Premint to Return $500K Ethereum Worth to NFT Piracy Victims

NFT registration platform Premint, which over the weekend suffered a hack that saw over 300 NFTs stolen from users’ wallets, announced today that it intends to repay the hack’s victims.

In a live-streamed incident update this afternoon, Premint CEO Brenden Mulligan announced that the company, in collaboration with “a third-party, non-Premint employee” performed on-chain analysis this week to compile a list of all NFTs stolen during Sunday’s hack.

Over the course of this week, every associated crypto wallet on that list will receive a payment in Ethereum (ETH) equivalent to the collection floor price of every stolen NFT as of 10:00 a.m. PST this morning. Mulligan told Decrypt the total sum that Premint will repay to defrauded customers will amount to around 340 ETH, or just over $525,000.

“I realize that the NFTs stolen were not all floor NFTs,” Mulligan said this morning. "Floor" refers to the cheapest available NFT of a given collection. Some of the NFTs stolen were considered rare and valued at a much higher market price than those priced at the floor. “You might feel like this compensation isn’t enough. But I don’t think there’s any other scalable and objective way to do this,” said the Premint CEO.

There are two prominent exceptions to that repayment policy: the two most expensive NFTs stolen on Sunday, a Bored Ape the hackers flipped for 89 ETH ($138,000), and an Azuki they sold for just over 10 ETH ($16,000). Mulligan announced today that Premint was able to buy both NFTs off their new owners at purchase price, and has since returned them to their pre-hack owners. Mulligan stated these were the most valuable NFTs taken by the hackers “by orders of magnitude.”

During the announcement, Mulligan stated his general aversion to repaying the victims of digital asset hacks. “I have this feeling, and many others have this feeling, that compensation in this world, when a hack happens, actually has a negative long-term effect,” Mulligan said. “Because it doesn’t teach people a lesson.”

300+ NFTs Stolen, $400K in Ethereum Taken In Premint Hack

Mulligan claimed that “the vast majority of people'' he’s consulted since the hack “have told me that we shouldn’t have any compensation.” Despite this, because the hack occurred within Premint’s own site, Mulligan felt the event constituted a one-time exception to his philosophy.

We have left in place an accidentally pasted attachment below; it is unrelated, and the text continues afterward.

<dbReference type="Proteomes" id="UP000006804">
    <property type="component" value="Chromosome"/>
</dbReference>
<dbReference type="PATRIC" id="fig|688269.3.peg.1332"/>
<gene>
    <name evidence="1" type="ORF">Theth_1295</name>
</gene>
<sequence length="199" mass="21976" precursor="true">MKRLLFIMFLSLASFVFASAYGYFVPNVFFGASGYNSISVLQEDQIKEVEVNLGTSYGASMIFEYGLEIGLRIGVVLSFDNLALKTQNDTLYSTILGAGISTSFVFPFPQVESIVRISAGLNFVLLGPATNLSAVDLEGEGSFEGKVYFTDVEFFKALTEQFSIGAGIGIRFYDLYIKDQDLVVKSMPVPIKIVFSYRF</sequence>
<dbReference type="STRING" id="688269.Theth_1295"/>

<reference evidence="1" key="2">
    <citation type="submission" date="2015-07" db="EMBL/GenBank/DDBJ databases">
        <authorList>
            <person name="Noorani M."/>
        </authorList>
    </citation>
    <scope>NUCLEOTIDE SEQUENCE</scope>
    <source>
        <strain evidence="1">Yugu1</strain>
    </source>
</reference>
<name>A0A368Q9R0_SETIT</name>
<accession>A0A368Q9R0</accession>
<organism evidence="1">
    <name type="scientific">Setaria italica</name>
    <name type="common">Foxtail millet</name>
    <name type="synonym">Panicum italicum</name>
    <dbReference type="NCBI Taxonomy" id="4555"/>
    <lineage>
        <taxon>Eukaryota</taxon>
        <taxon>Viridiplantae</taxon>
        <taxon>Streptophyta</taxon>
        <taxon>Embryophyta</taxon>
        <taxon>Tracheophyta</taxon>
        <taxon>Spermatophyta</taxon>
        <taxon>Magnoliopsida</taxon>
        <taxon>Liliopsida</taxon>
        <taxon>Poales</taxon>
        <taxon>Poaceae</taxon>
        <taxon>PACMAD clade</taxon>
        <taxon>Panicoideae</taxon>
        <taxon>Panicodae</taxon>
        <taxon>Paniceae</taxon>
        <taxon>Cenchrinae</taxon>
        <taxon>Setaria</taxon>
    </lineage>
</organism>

On Sunday, hackers compromised Premint’s site with malicious JavaScript code, and created a pop-up within the site directing users to verify their wallet ownership, ostensibly as an additional security measure. The hackers then infiltrated the wallets of duped customers, stole 321 NFTs, and quickly sold most of them, to the tune of over $400,000 at the time.

In a gesture of the company’s long-term commitment to user security, Mulligan also announced today that Premint has acquired wallet authentication tool Vulcan. Mulligan said more details on that partnership will come next week.

Sunday’s hack was only the latest scam to target the NFT market, which last year alone generated $25 billion in sales. In February, a phishing scam on OpenSea stole over $1.7 million worth of NFTs. In April, a hack of Bored Ape Yacht Club’s instagram account led to a $2.8 million NFT theft. Last month, actor Seth Green paid almost $300,000 to recover a stolen Bored Ape NFT he was planning to make the centerpiece of an upcoming television series.

A common thread linking many such NFT thefts is the involvement of centralized sites and platforms like Premint, to which users give some amount of private information in exchange for convenience and novel features. While giving wallet information over to a centralized platform can expose users to additional risks, it can also offer certain protections, like today’s repayment scheme.

“It’s been a horrible experience for me personally, and the team,” Mulligan said of the week’s events. “Hopefully with this we’re ready to move on.”

Sourc : bitnewstoday

You may like these posts

All the information contained on our website is published in good faith and for general information purposes only. Any action the reader takes upon the information found on our website is strictly at their own risk.